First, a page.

This year's EAP conference at the University of St Andrews
In 2018, we moved on to the topic of stance in a conference entitled No Innocent Bystanders: Stance and Engagement in Academic Discourse. The Plenary Speaker was Dr Zak Lancaster (Wake Forest University, North Carolina).
The title of his presentation was Stance and Judgment: What Discourse Analysis Can Reveal about Successful Student Writing in the Disciplines. Dr Lancaster explains: "Teachers often make tacit judgments about the quality of stance students project through their written texts, including their attitudes and epistemic judgments (Soliday, 2011). Stance therefore remains a “hidden” yet important factor of success in student coursework writing (Wingate, 2012). In this talk, I draw from three previous studies that together demonstrate how corpus-based linguistic analysis of student writing can expose patterns of stance expressions, ones that differentiate between beginning and advanced students, between disciplinary contexts, and between high- and low-graded papers. It can also reveal discrepancies, I show, between students’ stated beliefs about writing and their textual practices, as well as between instructors’ stated assessment criteria and patterns of stance evident in the papers they graded. Systematic linguistic analyses of student texts, I argue, can thus challenge our intuitions about good language use, revealing how our abstract expectations—for example that students display “engagement,” “analytic rigor,” and “critical thinking/reasoning”—can be made concrete through attention to the language choices students actually make."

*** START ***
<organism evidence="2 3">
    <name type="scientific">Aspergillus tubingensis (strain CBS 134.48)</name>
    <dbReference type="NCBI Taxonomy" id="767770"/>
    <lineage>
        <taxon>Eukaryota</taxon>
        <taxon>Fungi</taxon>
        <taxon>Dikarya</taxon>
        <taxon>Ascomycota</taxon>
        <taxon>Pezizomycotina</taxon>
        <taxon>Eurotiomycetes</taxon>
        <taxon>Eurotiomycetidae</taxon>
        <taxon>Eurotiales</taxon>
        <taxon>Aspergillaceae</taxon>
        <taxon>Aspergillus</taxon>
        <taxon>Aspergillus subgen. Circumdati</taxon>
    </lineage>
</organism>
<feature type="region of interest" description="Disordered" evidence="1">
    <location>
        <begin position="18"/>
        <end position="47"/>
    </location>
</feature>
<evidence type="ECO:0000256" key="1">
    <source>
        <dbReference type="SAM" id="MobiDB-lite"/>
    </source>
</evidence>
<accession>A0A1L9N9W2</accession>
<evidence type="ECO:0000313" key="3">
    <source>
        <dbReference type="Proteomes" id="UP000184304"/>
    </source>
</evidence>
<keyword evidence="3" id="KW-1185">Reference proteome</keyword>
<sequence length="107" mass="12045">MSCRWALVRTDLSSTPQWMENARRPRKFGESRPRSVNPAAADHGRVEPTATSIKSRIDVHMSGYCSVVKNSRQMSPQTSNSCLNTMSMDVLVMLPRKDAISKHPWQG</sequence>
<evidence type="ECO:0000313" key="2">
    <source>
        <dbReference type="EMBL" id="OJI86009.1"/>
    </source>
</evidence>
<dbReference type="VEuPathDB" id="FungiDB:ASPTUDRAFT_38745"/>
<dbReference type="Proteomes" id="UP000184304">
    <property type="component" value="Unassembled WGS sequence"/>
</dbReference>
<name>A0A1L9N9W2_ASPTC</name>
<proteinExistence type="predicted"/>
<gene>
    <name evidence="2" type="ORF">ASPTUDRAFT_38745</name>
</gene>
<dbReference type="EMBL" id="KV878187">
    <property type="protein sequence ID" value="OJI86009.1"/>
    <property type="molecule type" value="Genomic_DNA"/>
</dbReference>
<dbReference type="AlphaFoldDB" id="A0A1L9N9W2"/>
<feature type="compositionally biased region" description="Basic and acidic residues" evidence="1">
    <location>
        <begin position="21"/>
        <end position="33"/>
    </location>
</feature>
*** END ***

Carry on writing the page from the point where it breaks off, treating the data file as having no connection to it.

EAP conference in previous years
ELT has held an EAP conference for teaching professionals for the last five years. We looked at materials in 2013 (Materials for Thought: moving best practice in EAP forward) and innovation in 2014 (Innovation in EAP: the key to the future), assessment in 2015 (Assessment in EAP: what’s the score?), and the balance between language and content (Finding the Balance: Language and Content in EAP) in 2016.
Having reflected on how language/grammar is inextricably linked with expressing and understanding meaning in academic content, in previous years, it seemed appropriate to go beyond grammar in 2017 and look at how cohesive, coherent discourse is achieved. We held our 2017 conference on 25th February, Go with the Flow: coherence and cohesion in EAP discourse. The plenary speaker was Nigel Caplan (University of Delaware), author of Grammar Choices for Graduate and Professional Writers. The plenary talk was entitled “Tricks of the Academic Writer's Trade: The Language of Cohesion". In this plenary talk, Nigel showed us how teaching students to use the resources of theme, grammatical metaphor, and reference can result in academic writing that "goes with the flow."
EAP Conference Presentations Archive
Visit the Conference presentations archive to have a look at presentations from previous years and the history of the conference.